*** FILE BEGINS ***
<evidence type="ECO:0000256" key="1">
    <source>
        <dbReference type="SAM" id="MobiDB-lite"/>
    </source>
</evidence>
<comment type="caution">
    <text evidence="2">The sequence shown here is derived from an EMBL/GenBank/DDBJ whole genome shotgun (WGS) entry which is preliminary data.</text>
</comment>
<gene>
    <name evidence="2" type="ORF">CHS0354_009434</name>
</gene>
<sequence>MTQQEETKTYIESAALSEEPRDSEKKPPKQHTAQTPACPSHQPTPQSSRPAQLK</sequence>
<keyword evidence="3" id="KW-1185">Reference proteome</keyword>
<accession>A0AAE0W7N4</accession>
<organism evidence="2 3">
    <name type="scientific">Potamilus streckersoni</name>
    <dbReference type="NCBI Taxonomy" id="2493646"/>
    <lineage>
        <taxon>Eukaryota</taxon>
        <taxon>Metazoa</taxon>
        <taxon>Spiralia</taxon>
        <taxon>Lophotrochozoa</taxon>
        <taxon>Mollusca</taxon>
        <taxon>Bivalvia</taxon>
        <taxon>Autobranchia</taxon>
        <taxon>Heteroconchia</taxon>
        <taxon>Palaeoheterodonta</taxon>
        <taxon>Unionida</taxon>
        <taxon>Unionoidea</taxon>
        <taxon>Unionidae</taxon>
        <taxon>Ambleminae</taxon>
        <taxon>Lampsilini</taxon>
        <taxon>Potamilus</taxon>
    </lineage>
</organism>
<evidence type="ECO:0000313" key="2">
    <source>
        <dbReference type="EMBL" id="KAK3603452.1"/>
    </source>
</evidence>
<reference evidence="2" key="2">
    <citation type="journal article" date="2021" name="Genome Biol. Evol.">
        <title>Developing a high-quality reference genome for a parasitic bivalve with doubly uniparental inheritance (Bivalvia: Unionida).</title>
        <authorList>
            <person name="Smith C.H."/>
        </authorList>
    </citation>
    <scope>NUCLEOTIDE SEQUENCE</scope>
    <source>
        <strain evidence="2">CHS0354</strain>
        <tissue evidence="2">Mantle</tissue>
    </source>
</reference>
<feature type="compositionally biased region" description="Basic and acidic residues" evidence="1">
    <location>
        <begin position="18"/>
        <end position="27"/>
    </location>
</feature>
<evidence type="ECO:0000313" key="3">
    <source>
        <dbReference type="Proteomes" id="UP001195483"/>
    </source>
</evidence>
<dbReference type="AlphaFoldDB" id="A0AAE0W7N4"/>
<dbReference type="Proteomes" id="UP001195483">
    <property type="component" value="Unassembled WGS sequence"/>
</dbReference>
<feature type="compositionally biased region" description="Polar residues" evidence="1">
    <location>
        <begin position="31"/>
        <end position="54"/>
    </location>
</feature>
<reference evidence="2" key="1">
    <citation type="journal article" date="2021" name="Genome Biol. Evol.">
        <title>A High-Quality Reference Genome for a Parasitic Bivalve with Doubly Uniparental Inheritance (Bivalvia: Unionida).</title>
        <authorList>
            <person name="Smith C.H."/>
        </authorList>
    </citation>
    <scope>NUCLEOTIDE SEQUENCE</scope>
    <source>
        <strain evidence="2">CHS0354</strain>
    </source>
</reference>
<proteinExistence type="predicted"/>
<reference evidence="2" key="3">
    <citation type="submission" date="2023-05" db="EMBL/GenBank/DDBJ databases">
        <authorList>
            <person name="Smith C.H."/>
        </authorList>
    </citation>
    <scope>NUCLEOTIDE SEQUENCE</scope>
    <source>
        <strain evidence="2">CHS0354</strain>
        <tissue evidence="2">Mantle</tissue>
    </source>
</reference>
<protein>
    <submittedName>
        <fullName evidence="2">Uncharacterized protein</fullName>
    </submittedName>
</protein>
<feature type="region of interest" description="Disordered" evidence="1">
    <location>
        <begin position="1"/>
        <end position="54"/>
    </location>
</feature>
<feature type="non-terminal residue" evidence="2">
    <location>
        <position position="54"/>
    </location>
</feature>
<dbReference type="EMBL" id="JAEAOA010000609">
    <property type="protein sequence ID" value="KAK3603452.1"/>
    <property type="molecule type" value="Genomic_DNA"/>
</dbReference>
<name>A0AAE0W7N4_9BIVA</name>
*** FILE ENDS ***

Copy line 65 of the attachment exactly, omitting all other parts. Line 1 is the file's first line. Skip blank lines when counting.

<dbReference type="AlphaFoldDB" id="A0AAE0W7N4"/>